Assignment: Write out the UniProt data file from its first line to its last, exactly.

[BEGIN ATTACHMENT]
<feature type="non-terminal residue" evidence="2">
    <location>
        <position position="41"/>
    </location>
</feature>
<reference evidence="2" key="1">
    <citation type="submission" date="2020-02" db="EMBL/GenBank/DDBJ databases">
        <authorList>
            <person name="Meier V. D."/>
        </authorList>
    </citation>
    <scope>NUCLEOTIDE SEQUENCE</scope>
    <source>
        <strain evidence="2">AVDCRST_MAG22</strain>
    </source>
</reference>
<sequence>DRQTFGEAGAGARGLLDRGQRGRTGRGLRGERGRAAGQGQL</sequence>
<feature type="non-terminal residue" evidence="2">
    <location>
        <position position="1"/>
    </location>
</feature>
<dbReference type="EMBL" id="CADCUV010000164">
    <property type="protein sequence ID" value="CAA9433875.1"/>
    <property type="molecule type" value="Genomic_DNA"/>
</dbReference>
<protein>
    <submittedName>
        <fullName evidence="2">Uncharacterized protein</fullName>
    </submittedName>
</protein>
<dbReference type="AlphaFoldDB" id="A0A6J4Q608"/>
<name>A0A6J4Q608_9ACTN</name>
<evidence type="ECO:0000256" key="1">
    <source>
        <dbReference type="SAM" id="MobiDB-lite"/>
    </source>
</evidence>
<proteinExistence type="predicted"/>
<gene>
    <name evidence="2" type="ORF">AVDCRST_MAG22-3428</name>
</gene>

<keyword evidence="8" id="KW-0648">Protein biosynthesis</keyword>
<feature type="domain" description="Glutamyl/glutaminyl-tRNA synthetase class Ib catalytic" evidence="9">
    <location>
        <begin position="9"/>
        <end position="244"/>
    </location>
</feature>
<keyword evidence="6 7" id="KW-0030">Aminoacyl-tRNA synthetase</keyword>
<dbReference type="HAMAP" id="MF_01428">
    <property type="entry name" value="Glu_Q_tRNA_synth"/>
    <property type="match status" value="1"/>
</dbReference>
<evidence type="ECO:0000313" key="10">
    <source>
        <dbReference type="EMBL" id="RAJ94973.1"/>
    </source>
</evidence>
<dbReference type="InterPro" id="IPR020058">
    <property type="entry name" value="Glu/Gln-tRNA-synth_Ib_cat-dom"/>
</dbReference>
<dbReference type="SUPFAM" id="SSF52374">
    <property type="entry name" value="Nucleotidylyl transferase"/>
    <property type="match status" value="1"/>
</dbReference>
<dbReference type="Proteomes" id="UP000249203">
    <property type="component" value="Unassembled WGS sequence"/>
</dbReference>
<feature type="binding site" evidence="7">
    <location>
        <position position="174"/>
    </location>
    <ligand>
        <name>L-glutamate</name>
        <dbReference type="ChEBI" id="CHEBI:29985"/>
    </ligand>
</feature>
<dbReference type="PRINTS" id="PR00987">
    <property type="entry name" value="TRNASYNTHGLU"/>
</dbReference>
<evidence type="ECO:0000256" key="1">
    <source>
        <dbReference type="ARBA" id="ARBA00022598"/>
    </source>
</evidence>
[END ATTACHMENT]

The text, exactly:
<feature type="non-terminal residue" evidence="2">
    <location>
        <position position="41"/>
    </location>
</feature>
<reference evidence="2" key="1">
    <citation type="submission" date="2020-02" db="EMBL/GenBank/DDBJ databases">
        <authorList>
            <person name="Meier V. D."/>
        </authorList>
    </citation>
    <scope>NUCLEOTIDE SEQUENCE</scope>
    <source>
        <strain evidence="2">AVDCRST_MAG22</strain>
    </source>
</reference>
<sequence>DRQTFGEAGAGARGLLDRGQRGRTGRGLRGERGRAAGQGQL</sequence>
<feature type="non-terminal residue" evidence="2">
    <location>
        <position position="1"/>
    </location>
</feature>
<dbReference type="EMBL" id="CADCUV010000164">
    <property type="protein sequence ID" value="CAA9433875.1"/>
    <property type="molecule type" value="Genomic_DNA"/>
</dbReference>
<protein>
    <submittedName>
        <fullName evidence="2">Uncharacterized protein</fullName>
    </submittedName>
</protein>
<dbReference type="AlphaFoldDB" id="A0A6J4Q608"/>
<name>A0A6J4Q608_9ACTN</name>
<evidence type="ECO:0000256" key="1">
    <source>
        <dbReference type="SAM" id="MobiDB-lite"/>
    </source>
</evidence>
<proteinExistence type="predicted"/>
<gene>
    <name evidence="2" type="ORF">AVDCRST_MAG22-3428</name>
</gene>

<keyword evidence="8" id="KW-0648">Protein biosynthesis</keyword>
<feature type="domain" description="Glutamyl/glutaminyl-tRNA synthetase class Ib catalytic" evidence="9">
    <location>
        <begin position="9"/>
        <end position="244"/>
    </location>
</feature>
<keyword evidence="6 7" id="KW-0030">Aminoacyl-tRNA synthetase</keyword>
<dbReference type="HAMAP" id="MF_01428">
    <property type="entry name" value="Glu_Q_tRNA_synth"/>
    <property type="match status" value="1"/>
</dbReference>
<evidence type="ECO:0000313" key="10">
    <source>
        <dbReference type="EMBL" id="RAJ94973.1"/>
    </source>
</evidence>
<dbReference type="InterPro" id="IPR020058">
    <property type="entry name" value="Glu/Gln-tRNA-synth_Ib_cat-dom"/>
</dbReference>
<dbReference type="SUPFAM" id="SSF52374">
    <property type="entry name" value="Nucleotidylyl transferase"/>
    <property type="match status" value="1"/>
</dbReference>
<dbReference type="Proteomes" id="UP000249203">
    <property type="component" value="Unassembled WGS sequence"/>
</dbReference>
<feature type="binding site" evidence="7">
    <location>
        <position position="174"/>
    </location>
    <ligand>
        <name>L-glutamate</name>
        <dbReference type="ChEBI" id="CHEBI:29985"/>
    </ligand>
</feature>
<dbReference type="PRINTS" id="PR00987">
    <property type="entry name" value="TRNASYNTHGLU"/>
</dbReference>
<evidence type="ECO:0000256" key="1">
    <source>
        <dbReference type="ARBA" id="ARBA00022598"/>
    </source>
</evidence>